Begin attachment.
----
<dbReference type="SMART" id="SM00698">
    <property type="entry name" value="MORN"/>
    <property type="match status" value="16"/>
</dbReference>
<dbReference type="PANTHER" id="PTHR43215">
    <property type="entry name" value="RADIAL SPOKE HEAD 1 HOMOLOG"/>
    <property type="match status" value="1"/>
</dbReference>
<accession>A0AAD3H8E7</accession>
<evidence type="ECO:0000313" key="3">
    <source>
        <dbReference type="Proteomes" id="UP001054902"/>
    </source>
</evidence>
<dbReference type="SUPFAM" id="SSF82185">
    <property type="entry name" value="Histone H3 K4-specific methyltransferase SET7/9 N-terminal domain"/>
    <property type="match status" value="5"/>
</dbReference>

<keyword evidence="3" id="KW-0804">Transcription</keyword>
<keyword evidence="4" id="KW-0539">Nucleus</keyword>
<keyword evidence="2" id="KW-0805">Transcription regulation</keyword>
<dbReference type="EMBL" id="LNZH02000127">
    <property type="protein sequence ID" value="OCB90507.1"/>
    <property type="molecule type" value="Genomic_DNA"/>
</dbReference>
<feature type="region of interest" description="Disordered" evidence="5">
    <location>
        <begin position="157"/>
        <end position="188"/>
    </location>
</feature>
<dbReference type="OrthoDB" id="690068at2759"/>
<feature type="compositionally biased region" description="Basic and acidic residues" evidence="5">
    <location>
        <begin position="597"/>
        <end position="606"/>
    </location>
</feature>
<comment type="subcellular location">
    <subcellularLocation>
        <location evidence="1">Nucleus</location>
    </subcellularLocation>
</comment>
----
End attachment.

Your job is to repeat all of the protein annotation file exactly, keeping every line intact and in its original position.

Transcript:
<dbReference type="SMART" id="SM00698">
    <property type="entry name" value="MORN"/>
    <property type="match status" value="16"/>
</dbReference>
<dbReference type="PANTHER" id="PTHR43215">
    <property type="entry name" value="RADIAL SPOKE HEAD 1 HOMOLOG"/>
    <property type="match status" value="1"/>
</dbReference>
<accession>A0AAD3H8E7</accession>
<evidence type="ECO:0000313" key="3">
    <source>
        <dbReference type="Proteomes" id="UP001054902"/>
    </source>
</evidence>
<dbReference type="SUPFAM" id="SSF82185">
    <property type="entry name" value="Histone H3 K4-specific methyltransferase SET7/9 N-terminal domain"/>
    <property type="match status" value="5"/>
</dbReference>

<keyword evidence="3" id="KW-0804">Transcription</keyword>
<keyword evidence="4" id="KW-0539">Nucleus</keyword>
<keyword evidence="2" id="KW-0805">Transcription regulation</keyword>
<dbReference type="EMBL" id="LNZH02000127">
    <property type="protein sequence ID" value="OCB90507.1"/>
    <property type="molecule type" value="Genomic_DNA"/>
</dbReference>
<feature type="region of interest" description="Disordered" evidence="5">
    <location>
        <begin position="157"/>
        <end position="188"/>
    </location>
</feature>
<dbReference type="OrthoDB" id="690068at2759"/>
<feature type="compositionally biased region" description="Basic and acidic residues" evidence="5">
    <location>
        <begin position="597"/>
        <end position="606"/>
    </location>
</feature>
<comment type="subcellular location">
    <subcellularLocation>
        <location evidence="1">Nucleus</location>
    </subcellularLocation>
</comment>